Background: Information processing in cortical cell microcircuits involves regulation of excitatory pyramidal (PYR) cells by inhibitory somatostatin- (SST), parvalbumin-, and vasoactive intestinal peptide-expressing interneurons. Human postmortem and rodent studies show impaired PYR cell dendritic morphology and decreased SST cell markers in major depressive disorder or after chronic stress. However, knowledge of coordinated changes across microcircuit cell types is virtually absent.
Methods: We investigated the transcriptomic effects of unpredictable chronic mild stress (UCMS) on distinct microcircuit cell types in the medial prefrontal cortex (cingulate regions 24a, 24b, and 32) in mice. C57BL/6 mice, exposed to UCMS or control housing for 5 weeks, were assessed for anxiety- and depressive-like behaviors. Microcircuit cell types were laser microdissected and processed for RNA sequencing.
Results: UCMS induced predicted elevations in behavioral emotionality in mice. DESeq2 analysis revealed unique differentially expressed genes in each cell type after UCMS. Presynaptic functions, oxidative stress response, metabolism, and translational regulation were differentially dysregulated across cell types, whereas nearly all cell types showed downregulated postsynaptic gene signatures. Across the cortical microcircuit, we observed a shift from a distributed transcriptomic coordination across cell types in control mice toward UCMS-induced increased coordination between PYR, SST, and parvalbumin cells and a hub-like role for PYR cells. Finally, we identified a microcircuit-wide coexpression network enriched in synaptic, bioenergetic, and oxidative stress response genes that correlated with UCMS-induced behaviors.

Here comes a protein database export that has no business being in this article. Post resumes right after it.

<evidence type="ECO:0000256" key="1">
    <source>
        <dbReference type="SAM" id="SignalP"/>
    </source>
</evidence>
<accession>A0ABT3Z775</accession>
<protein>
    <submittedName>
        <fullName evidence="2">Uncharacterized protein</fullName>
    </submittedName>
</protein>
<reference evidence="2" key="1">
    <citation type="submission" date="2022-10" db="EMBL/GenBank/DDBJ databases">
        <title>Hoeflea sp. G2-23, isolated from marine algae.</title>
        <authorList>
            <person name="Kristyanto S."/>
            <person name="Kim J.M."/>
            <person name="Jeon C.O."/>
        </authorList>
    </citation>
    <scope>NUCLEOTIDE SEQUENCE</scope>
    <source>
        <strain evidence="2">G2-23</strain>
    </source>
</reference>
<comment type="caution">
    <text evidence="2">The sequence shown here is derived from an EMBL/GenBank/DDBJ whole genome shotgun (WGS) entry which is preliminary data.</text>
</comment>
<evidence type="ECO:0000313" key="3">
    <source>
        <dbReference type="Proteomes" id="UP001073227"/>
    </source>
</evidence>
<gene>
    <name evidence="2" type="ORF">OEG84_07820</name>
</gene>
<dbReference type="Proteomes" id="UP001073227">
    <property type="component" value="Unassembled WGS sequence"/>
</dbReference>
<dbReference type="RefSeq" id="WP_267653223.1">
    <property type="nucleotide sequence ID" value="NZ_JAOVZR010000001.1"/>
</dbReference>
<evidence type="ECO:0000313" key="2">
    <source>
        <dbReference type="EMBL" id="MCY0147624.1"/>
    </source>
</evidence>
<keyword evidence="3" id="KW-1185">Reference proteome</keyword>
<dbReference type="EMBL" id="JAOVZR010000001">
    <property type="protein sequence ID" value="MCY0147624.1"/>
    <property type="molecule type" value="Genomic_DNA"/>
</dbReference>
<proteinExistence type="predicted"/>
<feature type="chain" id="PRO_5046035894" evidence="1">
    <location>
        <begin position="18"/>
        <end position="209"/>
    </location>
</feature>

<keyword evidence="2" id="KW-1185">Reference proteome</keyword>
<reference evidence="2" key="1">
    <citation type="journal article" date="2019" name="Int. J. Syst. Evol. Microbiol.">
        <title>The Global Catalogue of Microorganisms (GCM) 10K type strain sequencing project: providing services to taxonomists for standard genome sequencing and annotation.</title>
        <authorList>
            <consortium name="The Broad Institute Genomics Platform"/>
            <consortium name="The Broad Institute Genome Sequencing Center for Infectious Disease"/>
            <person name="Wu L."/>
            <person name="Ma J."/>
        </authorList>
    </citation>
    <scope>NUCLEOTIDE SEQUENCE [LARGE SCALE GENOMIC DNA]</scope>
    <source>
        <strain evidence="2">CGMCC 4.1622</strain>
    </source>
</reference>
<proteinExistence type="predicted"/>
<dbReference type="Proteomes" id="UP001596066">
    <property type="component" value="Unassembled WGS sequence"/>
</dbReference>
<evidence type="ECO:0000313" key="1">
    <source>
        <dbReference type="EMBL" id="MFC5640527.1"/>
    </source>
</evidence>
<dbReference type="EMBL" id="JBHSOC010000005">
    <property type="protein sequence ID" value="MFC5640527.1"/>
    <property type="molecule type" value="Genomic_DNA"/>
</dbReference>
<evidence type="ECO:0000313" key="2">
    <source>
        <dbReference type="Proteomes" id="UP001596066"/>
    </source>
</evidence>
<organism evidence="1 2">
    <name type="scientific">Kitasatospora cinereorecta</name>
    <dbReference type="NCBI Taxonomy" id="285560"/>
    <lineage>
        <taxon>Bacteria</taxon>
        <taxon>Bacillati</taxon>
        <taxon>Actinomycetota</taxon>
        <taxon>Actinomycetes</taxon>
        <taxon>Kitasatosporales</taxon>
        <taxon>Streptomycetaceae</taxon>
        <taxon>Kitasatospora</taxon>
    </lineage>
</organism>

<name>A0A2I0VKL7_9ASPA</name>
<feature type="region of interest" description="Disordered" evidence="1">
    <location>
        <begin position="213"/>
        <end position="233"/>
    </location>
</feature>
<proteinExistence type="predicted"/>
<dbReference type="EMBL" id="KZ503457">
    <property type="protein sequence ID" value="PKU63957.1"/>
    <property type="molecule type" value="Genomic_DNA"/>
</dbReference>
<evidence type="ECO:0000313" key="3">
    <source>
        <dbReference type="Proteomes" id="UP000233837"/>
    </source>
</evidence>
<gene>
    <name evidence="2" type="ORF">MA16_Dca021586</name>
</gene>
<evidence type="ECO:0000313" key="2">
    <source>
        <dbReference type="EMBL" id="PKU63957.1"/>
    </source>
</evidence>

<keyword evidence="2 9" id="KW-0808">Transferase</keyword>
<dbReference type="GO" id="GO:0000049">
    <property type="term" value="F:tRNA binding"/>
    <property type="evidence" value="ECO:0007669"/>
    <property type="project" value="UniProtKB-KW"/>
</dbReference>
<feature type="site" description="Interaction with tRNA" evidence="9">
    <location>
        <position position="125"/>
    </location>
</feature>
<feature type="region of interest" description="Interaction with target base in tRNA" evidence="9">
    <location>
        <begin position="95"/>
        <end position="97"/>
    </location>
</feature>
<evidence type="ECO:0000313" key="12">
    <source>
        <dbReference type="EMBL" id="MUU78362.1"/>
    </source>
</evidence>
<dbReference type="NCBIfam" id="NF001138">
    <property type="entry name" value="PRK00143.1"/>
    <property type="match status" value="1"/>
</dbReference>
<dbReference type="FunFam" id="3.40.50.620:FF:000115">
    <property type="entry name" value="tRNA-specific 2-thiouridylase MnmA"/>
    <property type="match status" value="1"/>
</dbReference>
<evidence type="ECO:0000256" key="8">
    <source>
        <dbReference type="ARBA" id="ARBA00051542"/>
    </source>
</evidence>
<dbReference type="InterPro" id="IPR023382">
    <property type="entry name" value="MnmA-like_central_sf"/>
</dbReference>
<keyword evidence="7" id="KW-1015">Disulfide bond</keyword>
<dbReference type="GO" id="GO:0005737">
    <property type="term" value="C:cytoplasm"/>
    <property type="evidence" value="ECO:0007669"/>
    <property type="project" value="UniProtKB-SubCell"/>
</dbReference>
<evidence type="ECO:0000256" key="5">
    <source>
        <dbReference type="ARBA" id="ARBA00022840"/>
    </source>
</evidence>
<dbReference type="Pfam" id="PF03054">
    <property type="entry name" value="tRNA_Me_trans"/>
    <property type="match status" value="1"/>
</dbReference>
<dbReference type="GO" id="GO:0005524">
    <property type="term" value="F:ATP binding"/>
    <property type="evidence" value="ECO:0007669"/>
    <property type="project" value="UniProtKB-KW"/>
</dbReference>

Conclusions: These findings suggest cell-specific deficits, microcircuit-wide synaptic reorganization, and a shift in cells regulating the cortical excitation-inhibition balance, suggesting increased coordinated regulation of PYR cells by SST and parvalbumin cells.
Keywords: Behavioral emotionality; Bioinformatics; Cell types; Chronic stress; Cortical microcircuitry; RNA-seq.
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